Anti-housing policy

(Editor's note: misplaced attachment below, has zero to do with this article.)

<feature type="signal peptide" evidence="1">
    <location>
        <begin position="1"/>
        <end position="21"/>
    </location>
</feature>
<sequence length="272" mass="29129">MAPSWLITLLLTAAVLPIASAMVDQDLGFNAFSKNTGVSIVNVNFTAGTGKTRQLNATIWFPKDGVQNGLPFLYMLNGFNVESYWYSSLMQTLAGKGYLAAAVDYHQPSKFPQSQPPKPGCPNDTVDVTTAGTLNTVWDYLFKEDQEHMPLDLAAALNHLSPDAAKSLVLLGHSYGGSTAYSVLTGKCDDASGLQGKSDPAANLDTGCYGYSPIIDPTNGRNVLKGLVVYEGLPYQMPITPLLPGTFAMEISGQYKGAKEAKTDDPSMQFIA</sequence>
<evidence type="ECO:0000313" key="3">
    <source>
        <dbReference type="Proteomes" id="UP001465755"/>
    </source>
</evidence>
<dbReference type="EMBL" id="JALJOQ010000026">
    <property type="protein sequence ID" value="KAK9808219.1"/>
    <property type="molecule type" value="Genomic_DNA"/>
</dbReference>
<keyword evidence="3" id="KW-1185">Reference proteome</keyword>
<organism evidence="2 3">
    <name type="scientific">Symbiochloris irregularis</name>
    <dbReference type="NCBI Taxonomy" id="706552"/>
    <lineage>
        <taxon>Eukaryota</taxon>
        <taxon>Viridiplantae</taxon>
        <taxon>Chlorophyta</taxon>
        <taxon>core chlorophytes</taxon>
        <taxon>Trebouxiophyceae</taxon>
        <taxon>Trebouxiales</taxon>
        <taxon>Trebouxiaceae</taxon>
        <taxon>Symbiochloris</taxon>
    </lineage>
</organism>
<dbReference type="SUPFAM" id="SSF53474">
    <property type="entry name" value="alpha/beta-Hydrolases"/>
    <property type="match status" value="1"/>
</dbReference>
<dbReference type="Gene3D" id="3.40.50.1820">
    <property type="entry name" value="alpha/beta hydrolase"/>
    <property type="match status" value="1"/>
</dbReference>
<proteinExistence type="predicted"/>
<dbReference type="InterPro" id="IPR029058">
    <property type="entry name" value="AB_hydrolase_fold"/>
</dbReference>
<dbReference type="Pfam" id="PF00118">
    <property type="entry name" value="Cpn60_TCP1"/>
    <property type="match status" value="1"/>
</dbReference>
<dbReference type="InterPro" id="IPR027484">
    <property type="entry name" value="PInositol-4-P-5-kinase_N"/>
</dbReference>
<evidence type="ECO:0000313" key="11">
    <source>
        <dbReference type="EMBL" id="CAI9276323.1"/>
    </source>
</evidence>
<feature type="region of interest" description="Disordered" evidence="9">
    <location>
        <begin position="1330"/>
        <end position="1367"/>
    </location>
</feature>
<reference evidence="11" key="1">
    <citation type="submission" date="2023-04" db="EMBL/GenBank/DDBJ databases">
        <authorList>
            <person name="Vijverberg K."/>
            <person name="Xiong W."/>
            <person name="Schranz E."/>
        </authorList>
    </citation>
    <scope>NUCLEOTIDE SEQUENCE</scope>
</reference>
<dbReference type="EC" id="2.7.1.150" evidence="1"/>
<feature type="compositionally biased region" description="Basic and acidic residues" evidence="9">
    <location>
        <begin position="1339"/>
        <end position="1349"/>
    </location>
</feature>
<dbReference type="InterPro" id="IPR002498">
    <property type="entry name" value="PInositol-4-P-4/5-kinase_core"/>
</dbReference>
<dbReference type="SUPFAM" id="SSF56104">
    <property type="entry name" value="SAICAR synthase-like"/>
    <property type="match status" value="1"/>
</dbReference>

first_imgAs the old Chinese proverb goes, “Give a man a fish and you’ll feed him for one day; teach him to fish and you feed him for a lifetime.” If L.A.’s politicians truly want to help the poor people of the city, they would teach them to fish rather than just offer them a fatter fish that might last an extra day or two. The housing equivalent of learning to fish is the opportunity to get good jobs and the chance to own property. And that’s what will make the difference in the lives of the city’s vast renter class. Boosting relocation pay is politically expedient, but it won’t turn renters into owners or make Los Angeles a healthier city. This debate and policy change comes as a response to the explosion of condo conversions that has greatly reduced the city’s rental stock, which must already be disproportionately high if it can accommodate about 2.5 million people. Why L.A. would even want to preserve such a shamefully high proportion of rental stock is another question entirely. Increasing the rates of homeownership would do more for this city than traffic relief on the 405. Once again, the council has been reactive rather than progressive, and could do more harm than good to available housing. Already, the real-estate market is cooling, and as it does, so will the pressure to convert apartments into condos. The bottom line is that the city needs to stop reacting to the immediate political pressures wrought by the housing boom. Instead, it should start developing a comprehensive housing plan that seeks to encourage homeownership – including in newly converted condos – rather than simply putting more restrictions on rental units and landlords.160Want local news?Sign up for the Localist and stay informed Something went wrong. Please try again.subscribeCongratulations! You’re all set! THE Los Angeles City Council spent hours Wednesday listening to testimony on increasing the relocation aid for evicted renters. Council members debated extensively about how to expand the safety net for people who find themselves on the short end of the condominium-conversion trend that’s transforming much of the city. They heard from low-income, hard-working people who are facing evictions from their apartments and can’t afford the market rate out there. And they heard from middle-income people who also can’t afford the market rate out there. In the end, the council voted to double the amount of money – up to $17,080 – that landlords have to pay to evicted tenants. They also introduced a means test that would make poorer families eligible for more money than others, the latest examples of City Hall’s municipal socialism policies and one that will require even more bureaucracy. According to council members, about 70 percent of the city’s residents are renters. That means it’s good politics to be on their side – even if it’s with an act that will do little to help low-income workers and families find long-term affordable housing in Los Angeles. last_img